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Catholic Recipe: Roast Stuffed Pork Fillet

    INGREDIENTS

  • 2 pork fillets
  • salt and freshly ground pepper Stuffing
  • 6 tablespoons butter
  • 6oz chopped onion
  • 3 cups soft white breadcrumbs
  • 4-5 tablespoons freshly chopped herbs (parsley, thyme, chives, marjoram, savory,
  • perhaps a little sage or rosemary)
  • salt and freshly ground pepper  or
  • potato and apple stuffing (use half the recipe for the Michaelmas Goose Potato Apple Stuffing — See Recipe)
  • 1/2-1 oz butter
  • 2 scant cups chicken stock
  • large needle and cotton string
  • Details

  • Serves: 6
  • Prep Time: 2-2 1/2 hours
  • Difficulty: • • • •
  • Cost: $$$$
  • For Ages: 15+
  • Origin: Ireland

There is a long tradition in Ireland of killing a pig on Martinmas — the eve of St. Martin's Day, November 11. Originally this had pagan origins: the blood was solemnly sprinkled on the doorstep and in all four corners of the house to ward off any nasty evil spirits that might be lurking about. There were also practical reasons, of course, because pigs by now would be plump and flavourful, having fattened on mast all summer.

After the pig was butchered, some of the meat was used as fresh pork and the rest was salted and cured as bacon and stored in oak barrels where it lasted for many months. The head was salted and boiled or made into brawn. The bit I liked best as a girl was the making of the black and white puddings — wonderfully gory!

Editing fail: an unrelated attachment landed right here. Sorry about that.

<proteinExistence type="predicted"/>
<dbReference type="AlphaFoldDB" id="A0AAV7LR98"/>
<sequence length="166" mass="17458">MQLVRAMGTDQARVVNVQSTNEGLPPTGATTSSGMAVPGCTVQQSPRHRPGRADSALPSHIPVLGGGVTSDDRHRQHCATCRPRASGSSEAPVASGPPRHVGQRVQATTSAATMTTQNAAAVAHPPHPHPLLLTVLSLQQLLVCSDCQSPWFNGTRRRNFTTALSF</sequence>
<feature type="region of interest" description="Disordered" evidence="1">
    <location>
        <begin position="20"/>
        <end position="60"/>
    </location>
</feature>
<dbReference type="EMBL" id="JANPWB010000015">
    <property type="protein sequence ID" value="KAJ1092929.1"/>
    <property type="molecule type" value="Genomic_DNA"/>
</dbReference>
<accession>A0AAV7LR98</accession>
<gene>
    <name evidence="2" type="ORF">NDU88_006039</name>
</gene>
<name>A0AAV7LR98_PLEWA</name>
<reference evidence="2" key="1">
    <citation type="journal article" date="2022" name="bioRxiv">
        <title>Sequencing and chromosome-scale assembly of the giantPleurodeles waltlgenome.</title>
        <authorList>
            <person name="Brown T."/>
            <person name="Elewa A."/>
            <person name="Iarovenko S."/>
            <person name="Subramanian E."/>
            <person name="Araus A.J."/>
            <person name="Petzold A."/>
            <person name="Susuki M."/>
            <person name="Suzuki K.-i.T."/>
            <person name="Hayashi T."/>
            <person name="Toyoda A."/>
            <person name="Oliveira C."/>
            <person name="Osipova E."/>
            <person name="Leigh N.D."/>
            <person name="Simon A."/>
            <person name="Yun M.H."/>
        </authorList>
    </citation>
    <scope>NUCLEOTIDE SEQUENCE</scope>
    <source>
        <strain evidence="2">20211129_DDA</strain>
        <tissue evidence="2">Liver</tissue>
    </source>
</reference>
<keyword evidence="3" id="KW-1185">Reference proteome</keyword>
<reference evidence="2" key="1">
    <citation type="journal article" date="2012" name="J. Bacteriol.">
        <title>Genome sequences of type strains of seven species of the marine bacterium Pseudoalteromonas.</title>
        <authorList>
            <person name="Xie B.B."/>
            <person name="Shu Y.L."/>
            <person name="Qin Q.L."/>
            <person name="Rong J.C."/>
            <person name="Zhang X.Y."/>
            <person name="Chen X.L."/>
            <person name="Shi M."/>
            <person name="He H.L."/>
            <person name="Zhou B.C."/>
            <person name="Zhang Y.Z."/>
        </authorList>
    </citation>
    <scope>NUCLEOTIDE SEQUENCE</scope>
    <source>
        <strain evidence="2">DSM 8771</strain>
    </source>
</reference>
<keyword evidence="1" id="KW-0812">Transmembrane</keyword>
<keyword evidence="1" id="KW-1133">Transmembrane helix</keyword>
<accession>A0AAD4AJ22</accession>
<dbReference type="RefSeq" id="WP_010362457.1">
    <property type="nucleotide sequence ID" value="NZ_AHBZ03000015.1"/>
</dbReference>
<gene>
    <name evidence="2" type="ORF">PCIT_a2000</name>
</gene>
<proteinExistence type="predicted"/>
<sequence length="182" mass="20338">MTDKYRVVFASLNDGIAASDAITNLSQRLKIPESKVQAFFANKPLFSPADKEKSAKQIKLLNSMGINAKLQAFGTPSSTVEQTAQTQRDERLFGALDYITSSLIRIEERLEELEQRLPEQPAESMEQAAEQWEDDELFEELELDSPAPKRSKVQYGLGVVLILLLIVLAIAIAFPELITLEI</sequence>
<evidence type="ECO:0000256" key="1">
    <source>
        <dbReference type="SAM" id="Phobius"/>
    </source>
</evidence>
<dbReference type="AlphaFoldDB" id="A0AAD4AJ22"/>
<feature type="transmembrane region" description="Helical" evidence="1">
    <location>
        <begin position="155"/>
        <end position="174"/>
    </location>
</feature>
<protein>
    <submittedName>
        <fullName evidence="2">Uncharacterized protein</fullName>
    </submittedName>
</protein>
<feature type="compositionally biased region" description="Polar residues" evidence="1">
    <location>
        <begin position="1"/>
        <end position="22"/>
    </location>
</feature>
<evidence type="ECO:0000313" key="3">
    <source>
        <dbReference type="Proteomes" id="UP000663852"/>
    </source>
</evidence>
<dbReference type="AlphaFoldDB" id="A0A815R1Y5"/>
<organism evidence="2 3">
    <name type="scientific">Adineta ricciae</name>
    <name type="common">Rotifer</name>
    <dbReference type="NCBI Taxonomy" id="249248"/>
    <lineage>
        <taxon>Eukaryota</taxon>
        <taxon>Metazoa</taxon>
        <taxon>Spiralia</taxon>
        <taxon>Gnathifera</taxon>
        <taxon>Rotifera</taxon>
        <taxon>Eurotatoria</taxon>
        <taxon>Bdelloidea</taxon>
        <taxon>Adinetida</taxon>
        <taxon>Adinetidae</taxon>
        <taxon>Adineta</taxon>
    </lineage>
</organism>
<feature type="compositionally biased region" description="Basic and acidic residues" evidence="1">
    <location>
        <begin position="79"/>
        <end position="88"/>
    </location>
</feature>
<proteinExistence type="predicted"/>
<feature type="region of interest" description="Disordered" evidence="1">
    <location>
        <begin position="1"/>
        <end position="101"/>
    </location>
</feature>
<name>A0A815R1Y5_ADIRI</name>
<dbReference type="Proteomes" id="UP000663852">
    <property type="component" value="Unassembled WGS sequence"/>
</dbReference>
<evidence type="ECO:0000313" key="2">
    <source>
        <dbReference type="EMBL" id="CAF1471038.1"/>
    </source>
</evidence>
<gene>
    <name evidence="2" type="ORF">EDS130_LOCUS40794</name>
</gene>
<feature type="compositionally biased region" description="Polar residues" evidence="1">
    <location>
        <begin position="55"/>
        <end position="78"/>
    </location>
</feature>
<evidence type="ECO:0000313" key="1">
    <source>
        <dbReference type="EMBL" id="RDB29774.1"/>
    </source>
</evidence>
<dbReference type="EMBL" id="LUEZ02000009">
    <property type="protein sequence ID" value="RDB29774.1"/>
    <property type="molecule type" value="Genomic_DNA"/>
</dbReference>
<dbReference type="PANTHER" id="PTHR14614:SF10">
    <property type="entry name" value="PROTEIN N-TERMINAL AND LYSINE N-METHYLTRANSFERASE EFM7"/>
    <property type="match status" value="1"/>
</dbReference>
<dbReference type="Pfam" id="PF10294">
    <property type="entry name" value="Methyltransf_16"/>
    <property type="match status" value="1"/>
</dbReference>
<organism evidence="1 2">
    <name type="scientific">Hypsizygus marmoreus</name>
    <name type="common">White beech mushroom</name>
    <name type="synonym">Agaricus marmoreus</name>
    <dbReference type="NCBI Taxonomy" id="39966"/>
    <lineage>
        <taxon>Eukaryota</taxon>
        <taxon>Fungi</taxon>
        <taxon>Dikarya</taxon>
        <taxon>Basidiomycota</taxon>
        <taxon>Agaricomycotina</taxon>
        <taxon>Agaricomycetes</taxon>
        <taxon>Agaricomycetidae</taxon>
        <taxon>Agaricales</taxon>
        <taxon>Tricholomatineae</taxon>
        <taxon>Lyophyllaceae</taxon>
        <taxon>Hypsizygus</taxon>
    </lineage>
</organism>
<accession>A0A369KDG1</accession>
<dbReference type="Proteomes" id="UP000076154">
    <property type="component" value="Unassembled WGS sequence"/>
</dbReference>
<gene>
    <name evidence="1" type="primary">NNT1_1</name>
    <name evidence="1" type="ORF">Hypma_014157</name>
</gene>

The pork fillet was usually cooked that evening, often just sliced and fried in butter. Stuffed pork steaks served with lots of Bramley apple sauce were a great favourite also.

DIRECTIONS

1. First make the stuffing. Sweat the onions gently in the butter for 5-6 minutes. When they are soft, stir in the crumbs, herbs and a little salt and pepper to taste. Allow to get quite cold.

2. Trim the pork fillets of fat and gristle. Slit each one down one side and open out, flatten slightly with a mallet or rolling pin and season.

3. Cover one fillet with stuffing and top with the other fillet. Sew the edges with cotton thread.

4. Smear the top with soft butter and roast in a 400° F. oven for about 45 minutes, depending on the size of the fillets. After 25 minutes turn the pork over and baste so that the base browns also.

5. When cooked transfer to a carving plate and allow to rest while you make the gravy. Degrease the pan juices if necessary, add the chicken stock to the roasting pan and bring to the boil, using a whisk to dislodge the caramelised juices from the pan. Simmer for a few minutes, taste and add seasoning if necessary. Slice the pork into thick slices, about 1/2 inch and serve with apple sauce (see below), gravy and lots of crusty roast potatoes.

Recipe Source: Festive Food of Ireland, The by Darina Allen, Kyle Cathie Limited, 1992
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